One Labor source said it was one of the worst Labor slanging matches ever, and it was up against some pretty impressive alternatives blues!

“I wasn't prepared to allow the Cheesecloth Brigade in the caucus to use Biden’s win to argue for even more ambitious climate change policy, an ambitious policy which was going to cost us another election and therefore deny us the ability to deliver for the many people who are depending on us to give voice to their aspirations to pay that mortgage, to feed the kids, et cetera,” Joel said.

Coorey says a source told him: “About one quarter of the caucus supports Fitzgibbon, another quarter supports his views but not his methods, while the remaining half ‘hates him’.”

And ‘hate’ isn’t helping Labor but it runs long and deep in the party. And they’ll need to feel the love if they want to knock ScoMo off, who in the October 8 Newspoll holds a commanding lead over Albo as preferred prime minister by a margin of 58 points to 29 points.

Back in December 2006, Kevin Rudd saw Kim Beazley off the property as Opposition leader and Joel backed that changeover, but Tanya Plibersek (as the SMH reminds us) wasn’t impressed. “They are the same geniuses who gave us Mark Latham. They’re not smart, they’re not that intelligent. They are just bitter has-beens who are infuriated by their own lack of relevance in the party or in public. Not one of them has landed a blow on the Howard government.”

Right now Tanya has to ask herself about her beloved party  and whether they appear relevant to the public with their policies.

Being right is one thing. Winning is another. Sometimes visionaries have to wait a long time for potential followers to catch up, which is electorally fatal in politics.

Coorey says the conga queue to replace Albo would include “Richard Marles, Jim Chalmers, Tanya Plibersek, Chris Bowen and Tony Burke…[but] none has the clear backing of colleagues or any single faction. At a minimum, they are positioning in the event of an election loss.”

A possible consequence of this blow up would be Albo’s shadow climate minister, Mark Butler, getting switched because his fingerprints are all over the climate pitch that has failed at two elections.

Labor does have a conundrum that they losing older and working class voters (who are tired of excessive political correctness social impositions, fights against coal and other fossil fuel businesses that threaten jobs and other policies that effectively tell traditional Labor voters to “shut up and do as you’re told because we know better”), to the Coalition.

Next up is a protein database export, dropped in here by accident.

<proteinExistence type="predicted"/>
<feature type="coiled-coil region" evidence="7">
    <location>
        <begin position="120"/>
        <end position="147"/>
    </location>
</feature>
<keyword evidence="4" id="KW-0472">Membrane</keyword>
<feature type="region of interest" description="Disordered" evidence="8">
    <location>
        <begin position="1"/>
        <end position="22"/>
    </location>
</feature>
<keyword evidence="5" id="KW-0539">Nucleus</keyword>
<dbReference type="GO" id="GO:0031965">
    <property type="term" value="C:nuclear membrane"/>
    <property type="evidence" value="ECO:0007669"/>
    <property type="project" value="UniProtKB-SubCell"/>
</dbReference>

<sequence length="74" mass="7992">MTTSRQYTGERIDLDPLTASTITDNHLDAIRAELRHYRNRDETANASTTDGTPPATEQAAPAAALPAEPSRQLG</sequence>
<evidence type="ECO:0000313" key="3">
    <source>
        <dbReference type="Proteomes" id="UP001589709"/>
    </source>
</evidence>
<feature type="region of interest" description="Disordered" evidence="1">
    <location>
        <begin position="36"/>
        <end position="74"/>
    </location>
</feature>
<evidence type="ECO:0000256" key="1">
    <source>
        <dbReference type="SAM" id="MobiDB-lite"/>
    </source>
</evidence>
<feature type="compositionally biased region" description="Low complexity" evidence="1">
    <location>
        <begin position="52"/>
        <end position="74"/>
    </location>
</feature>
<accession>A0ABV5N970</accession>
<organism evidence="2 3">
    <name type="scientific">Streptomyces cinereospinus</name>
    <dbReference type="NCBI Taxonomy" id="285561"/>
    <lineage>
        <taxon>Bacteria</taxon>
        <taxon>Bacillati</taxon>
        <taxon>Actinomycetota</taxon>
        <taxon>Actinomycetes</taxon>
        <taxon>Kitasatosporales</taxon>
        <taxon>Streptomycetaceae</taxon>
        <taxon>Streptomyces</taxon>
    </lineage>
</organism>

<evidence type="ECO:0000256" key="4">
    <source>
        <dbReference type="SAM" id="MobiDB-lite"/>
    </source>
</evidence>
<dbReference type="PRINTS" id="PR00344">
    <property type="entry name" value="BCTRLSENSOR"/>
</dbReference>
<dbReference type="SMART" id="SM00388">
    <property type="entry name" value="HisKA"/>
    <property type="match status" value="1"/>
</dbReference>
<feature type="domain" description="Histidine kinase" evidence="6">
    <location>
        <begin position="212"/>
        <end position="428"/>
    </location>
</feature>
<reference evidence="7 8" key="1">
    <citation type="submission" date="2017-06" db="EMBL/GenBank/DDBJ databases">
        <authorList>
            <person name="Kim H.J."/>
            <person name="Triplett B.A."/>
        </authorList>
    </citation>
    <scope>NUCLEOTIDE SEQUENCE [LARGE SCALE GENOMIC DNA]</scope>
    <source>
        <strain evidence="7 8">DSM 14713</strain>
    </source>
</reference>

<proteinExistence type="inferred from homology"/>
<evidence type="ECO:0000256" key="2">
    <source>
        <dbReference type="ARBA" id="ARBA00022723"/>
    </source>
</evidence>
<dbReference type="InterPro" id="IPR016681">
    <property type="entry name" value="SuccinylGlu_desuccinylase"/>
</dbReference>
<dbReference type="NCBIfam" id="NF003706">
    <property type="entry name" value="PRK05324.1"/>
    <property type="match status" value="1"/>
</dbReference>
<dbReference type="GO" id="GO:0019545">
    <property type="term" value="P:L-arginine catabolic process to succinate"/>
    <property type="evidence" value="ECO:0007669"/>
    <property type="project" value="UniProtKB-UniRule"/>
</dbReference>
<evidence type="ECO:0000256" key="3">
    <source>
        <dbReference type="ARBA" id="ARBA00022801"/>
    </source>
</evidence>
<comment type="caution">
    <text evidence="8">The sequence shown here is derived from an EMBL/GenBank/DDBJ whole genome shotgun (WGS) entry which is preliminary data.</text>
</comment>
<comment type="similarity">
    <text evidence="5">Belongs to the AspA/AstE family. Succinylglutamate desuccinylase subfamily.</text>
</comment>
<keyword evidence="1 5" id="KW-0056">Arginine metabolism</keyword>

That’s not really a workable marketing strategy.

Labor needs to become less tribal and more unified behind an agreed policy that they think they can sell to the Australian people.

In this tribal and increasingly hateful world of the Internet, some media commentators love to insult ScoMo by calling him “Scotty from Marketing”. This is a double meaning swipe at the country’s elected leader.

It says he came from a marketing career, which infers is a bit low rent for a Prime Minister. And secondly, the critics are slamming him for being all sizzle but hardly any sausage.

Happily for the PM, the majority of Australians believe he’s doing more than just marketing. And while his enemies would use their one-eye to see his efforts as “great marketing”, his supporters think he’s offering more than that.

Ironically, Labor can learn from ScoMo, Trump and the likes of Bob Hawke (Labor’s longest-serving PM), who talked about “bringing us altogether in a spirt of reconciliation.”

The fact I can remember that shows how good his marketing message was. And it was memorable because it touches us as something that we actually want.

The political winners not only know what their ‘customers’ want but they even learn to educate us to want what is good for us.

Hawke and Keating did it with deregulation, reduced protection, better industrial relations policies and microeconomic reform. John Howard and Peter Costello ‘sold’ us the once thought “unsellable” GST. If Labor wants us to buy their climate change policy, they better either change it or do a better job educating Australians to want it. And along the way the party needs to get into a nationally more acceptable loving tribe. If they don’t “Scotty from Australia” will be in for a long time.

Should you smash your mortgage or build your super? Read my recent Switzer Daily story to find out the answer!